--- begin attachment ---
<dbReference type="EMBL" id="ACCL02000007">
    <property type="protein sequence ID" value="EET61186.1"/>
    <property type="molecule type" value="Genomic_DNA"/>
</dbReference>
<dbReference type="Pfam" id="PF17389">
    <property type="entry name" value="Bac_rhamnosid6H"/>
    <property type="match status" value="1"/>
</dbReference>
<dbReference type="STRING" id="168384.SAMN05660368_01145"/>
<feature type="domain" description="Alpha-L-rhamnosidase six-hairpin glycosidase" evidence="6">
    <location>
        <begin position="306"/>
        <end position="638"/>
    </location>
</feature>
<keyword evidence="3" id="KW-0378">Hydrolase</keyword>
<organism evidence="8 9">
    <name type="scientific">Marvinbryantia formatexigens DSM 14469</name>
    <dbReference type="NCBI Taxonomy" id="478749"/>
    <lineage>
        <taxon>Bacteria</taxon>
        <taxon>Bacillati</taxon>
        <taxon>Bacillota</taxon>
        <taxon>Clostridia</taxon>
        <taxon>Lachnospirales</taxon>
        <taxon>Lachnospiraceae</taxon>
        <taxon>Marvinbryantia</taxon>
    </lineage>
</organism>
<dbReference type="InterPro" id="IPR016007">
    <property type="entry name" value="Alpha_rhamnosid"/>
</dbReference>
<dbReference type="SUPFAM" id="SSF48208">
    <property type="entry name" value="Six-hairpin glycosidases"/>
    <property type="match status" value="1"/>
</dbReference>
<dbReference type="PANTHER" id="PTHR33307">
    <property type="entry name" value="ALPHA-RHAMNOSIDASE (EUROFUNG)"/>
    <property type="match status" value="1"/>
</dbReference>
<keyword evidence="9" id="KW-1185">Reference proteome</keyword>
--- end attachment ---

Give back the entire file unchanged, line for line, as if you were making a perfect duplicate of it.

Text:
<dbReference type="EMBL" id="ACCL02000007">
    <property type="protein sequence ID" value="EET61186.1"/>
    <property type="molecule type" value="Genomic_DNA"/>
</dbReference>
<dbReference type="Pfam" id="PF17389">
    <property type="entry name" value="Bac_rhamnosid6H"/>
    <property type="match status" value="1"/>
</dbReference>
<dbReference type="STRING" id="168384.SAMN05660368_01145"/>
<feature type="domain" description="Alpha-L-rhamnosidase six-hairpin glycosidase" evidence="6">
    <location>
        <begin position="306"/>
        <end position="638"/>
    </location>
</feature>
<keyword evidence="3" id="KW-0378">Hydrolase</keyword>
<organism evidence="8 9">
    <name type="scientific">Marvinbryantia formatexigens DSM 14469</name>
    <dbReference type="NCBI Taxonomy" id="478749"/>
    <lineage>
        <taxon>Bacteria</taxon>
        <taxon>Bacillati</taxon>
        <taxon>Bacillota</taxon>
        <taxon>Clostridia</taxon>
        <taxon>Lachnospirales</taxon>
        <taxon>Lachnospiraceae</taxon>
        <taxon>Marvinbryantia</taxon>
    </lineage>
</organism>
<dbReference type="InterPro" id="IPR016007">
    <property type="entry name" value="Alpha_rhamnosid"/>
</dbReference>
<dbReference type="SUPFAM" id="SSF48208">
    <property type="entry name" value="Six-hairpin glycosidases"/>
    <property type="match status" value="1"/>
</dbReference>
<dbReference type="PANTHER" id="PTHR33307">
    <property type="entry name" value="ALPHA-RHAMNOSIDASE (EUROFUNG)"/>
    <property type="match status" value="1"/>
</dbReference>
<keyword evidence="9" id="KW-1185">Reference proteome</keyword>